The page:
Blue sage (Bloublomsalie)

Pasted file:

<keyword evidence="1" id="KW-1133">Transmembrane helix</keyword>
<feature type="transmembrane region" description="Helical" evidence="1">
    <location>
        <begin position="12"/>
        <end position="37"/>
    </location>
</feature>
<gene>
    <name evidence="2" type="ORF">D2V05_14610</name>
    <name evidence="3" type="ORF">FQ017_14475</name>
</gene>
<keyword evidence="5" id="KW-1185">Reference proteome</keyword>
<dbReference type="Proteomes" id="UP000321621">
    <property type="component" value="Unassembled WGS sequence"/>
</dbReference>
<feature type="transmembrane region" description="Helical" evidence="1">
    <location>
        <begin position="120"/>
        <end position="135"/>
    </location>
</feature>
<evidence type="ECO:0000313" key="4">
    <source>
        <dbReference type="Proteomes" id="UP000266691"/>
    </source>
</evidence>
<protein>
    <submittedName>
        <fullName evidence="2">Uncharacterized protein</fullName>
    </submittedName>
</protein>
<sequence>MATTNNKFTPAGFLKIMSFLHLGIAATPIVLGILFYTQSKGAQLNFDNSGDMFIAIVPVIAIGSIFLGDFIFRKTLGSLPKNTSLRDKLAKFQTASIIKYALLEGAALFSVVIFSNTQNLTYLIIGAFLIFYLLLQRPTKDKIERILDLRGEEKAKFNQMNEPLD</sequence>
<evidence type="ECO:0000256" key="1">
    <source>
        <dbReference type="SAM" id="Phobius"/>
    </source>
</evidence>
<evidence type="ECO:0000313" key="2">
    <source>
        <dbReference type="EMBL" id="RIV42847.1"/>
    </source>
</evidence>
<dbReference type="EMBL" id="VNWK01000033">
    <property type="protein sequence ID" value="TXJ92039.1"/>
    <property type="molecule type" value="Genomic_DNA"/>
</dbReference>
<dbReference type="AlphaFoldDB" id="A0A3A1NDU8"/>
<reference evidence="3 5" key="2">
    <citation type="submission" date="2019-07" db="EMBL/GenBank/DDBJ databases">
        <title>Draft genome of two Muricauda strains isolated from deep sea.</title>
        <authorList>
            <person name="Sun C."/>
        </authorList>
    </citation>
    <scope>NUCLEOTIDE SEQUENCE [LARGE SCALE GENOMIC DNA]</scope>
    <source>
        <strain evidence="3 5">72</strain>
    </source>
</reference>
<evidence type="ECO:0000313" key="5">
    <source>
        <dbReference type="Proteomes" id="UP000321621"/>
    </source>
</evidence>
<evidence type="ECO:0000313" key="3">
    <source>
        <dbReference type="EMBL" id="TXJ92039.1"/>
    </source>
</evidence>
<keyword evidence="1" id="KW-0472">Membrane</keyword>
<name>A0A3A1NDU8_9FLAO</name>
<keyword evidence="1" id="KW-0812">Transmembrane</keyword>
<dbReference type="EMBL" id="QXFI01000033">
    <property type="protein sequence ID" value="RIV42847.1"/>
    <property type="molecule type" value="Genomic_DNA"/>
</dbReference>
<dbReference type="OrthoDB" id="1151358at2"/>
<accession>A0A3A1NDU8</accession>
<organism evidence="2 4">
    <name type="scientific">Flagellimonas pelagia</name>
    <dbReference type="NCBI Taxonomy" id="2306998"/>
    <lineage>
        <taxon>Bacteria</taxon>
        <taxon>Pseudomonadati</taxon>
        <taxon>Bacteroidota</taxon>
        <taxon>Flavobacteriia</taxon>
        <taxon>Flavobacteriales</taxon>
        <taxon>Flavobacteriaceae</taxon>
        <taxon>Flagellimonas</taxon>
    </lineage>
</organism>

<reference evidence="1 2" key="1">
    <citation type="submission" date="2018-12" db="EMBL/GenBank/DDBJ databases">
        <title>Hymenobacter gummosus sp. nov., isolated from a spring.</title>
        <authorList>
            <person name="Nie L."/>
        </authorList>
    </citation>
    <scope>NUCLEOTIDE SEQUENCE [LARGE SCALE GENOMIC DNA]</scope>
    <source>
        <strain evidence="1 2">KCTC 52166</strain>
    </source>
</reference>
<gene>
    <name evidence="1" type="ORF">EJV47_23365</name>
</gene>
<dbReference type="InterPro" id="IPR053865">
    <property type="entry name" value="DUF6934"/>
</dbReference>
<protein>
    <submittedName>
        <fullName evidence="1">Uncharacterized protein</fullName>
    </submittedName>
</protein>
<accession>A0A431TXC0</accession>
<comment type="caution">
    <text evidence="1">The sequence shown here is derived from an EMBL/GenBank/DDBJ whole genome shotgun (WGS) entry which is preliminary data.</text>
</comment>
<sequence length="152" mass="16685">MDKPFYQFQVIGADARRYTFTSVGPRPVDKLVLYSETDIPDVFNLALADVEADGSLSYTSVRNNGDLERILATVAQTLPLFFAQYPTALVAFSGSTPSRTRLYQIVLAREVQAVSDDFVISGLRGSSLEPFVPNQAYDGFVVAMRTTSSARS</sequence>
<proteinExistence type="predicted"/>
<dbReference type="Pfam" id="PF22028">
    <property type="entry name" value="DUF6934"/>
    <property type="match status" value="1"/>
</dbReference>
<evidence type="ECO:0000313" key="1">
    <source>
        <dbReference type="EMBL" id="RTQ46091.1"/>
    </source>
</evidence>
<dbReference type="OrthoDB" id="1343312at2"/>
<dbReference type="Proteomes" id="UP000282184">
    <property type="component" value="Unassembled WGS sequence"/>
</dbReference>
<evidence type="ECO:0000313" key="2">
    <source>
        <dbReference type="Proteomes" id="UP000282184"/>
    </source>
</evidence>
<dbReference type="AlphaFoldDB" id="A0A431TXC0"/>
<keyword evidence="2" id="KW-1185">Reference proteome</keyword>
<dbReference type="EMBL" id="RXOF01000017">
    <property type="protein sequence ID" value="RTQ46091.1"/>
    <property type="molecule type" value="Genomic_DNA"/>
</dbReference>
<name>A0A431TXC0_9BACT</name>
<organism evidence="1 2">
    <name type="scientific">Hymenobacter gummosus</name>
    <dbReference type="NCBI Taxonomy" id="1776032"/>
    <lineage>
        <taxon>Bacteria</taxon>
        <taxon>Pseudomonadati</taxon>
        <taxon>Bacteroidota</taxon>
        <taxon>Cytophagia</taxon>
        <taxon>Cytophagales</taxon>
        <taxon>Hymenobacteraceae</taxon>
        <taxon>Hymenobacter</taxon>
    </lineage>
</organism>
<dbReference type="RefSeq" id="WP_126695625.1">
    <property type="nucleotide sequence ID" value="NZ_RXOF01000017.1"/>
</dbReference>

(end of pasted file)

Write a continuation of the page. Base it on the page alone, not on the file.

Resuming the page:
This evergreen, much-branched shrub with its attractive blue flowers is almost certainly one of the earliest indigenous medicinal plants of the Cape, and its medicinal properties were probably the reason why it was cultivated in the famous Amsterdam medicinal garden in the early 1700s. SALVIA chamelaeagnea and our other indigenous salvia species have long been used as traditional medicines. The Khoi used a decoction or infusion of leaves to relieve coughs, colds, bronchitis and general chest complaints and the early colonists used the plant in much the same way as SALVIA officinalis was used in Europe (where its medicinal use dates back to antiquity). An infusion of SALVIA chamelaeagnea, mixed with magnesium sulphate (Epsom salts) and lemon, has long been known as a household remedy for stomach problems, and a tea made from fresh or dried leaves was used for liver conditions and digestive problems, as well as for nervous disorders. An infusion of the leaves and flowers was a known treatment for diarrhoea and the leaves, baked in sweet oil, were known as a cure for earache. With respect to the other indigenous salvias, a known Khoi remedy for fever – SALVIA africana-caerulea mixed with BALLOTA africana (kattekruie) – was later used by both the Khoi and the colonists to treat measles. A decoction of SALVIA stenophylla leaves was a remedy for sore throats, sores and swelling and the aromatic leaves of SALVIA disermas were used as an antiseptic.